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Math Help - integrate ln function

  1. #1
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    integrate ln function

    integrate ln(x^2-1)
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  2. #2
    Eater of Worlds
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    Use the rules of exponents to rewrite as

    ln(x^{2}-1)=ln((x+1)(x-1))=ln(x+1)+ln(x-1)
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  3. #3
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    Quote Originally Posted by galactus View Post
    Use the rules of exponents to rewrite as

    ln(x^{2}-1)=ln((x+1)(x-1))=ln(x+1)+ln(x-1)
    But care needs to be taken with domain issues since the original function is defined for x > 1 or x < -1 whereas the re-write has problems when x < -1 ....
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  4. #4
    Eater of Worlds
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    Yep. I was being lazy and careless.
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  5. #5
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    so how should I go about solving this problem?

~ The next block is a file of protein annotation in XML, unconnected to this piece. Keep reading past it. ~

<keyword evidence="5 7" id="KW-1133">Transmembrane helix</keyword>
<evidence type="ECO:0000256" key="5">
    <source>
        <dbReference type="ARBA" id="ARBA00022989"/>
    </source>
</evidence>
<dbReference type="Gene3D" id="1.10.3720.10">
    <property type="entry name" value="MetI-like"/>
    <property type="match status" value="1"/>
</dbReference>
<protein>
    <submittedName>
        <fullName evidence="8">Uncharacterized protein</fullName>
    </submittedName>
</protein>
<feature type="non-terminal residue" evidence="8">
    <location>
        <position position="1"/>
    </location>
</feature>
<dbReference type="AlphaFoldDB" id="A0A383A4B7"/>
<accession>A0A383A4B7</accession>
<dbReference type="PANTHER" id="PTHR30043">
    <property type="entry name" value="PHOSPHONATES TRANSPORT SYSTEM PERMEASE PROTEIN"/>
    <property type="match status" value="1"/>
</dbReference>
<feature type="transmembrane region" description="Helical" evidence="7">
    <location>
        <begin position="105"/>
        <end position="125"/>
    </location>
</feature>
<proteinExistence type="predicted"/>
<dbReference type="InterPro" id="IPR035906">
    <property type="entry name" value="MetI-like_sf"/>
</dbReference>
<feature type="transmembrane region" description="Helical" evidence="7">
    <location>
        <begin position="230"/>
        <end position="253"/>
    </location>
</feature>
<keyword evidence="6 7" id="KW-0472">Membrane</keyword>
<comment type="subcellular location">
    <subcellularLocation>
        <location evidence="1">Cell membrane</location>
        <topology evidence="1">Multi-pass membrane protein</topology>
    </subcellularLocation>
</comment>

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  6. #6
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    Do exactly what galactus said but be careful like mr fantastic said!

    ln(x^2- 1) is an even function so you really only need to integrate for x> 1, where galactus' method has no problem, and then use the same integral for x< -1.
    Last edited by mr fantastic; February 8th 2009 at 06:48 PM. Reason: Fixed the latex tag
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  7. #7
    Member javax's Avatar
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    Or you can go with integration by parts

    \int{\ln(x^2-1)}

    sub. \ln(x^2-1)=u \Rightarrow \frac{2x dx}{x^2-1}=du; dv = dx \Rightarrow v = x;

    so we have

    x\ln(x^2-1)-2\int{\frac{x^2}{x^2-1}dx}
    = x\ln(x^2-1)-2\int{\frac{x^2-{\color{red}1}+{\color{red} 1}}{x^2-1}dx}
    =x\ln(x^2-1)-2\int{\left (1+\frac{1}{x^2-1}\right )dx} =...

    correct me anyone if I did anything wrong.
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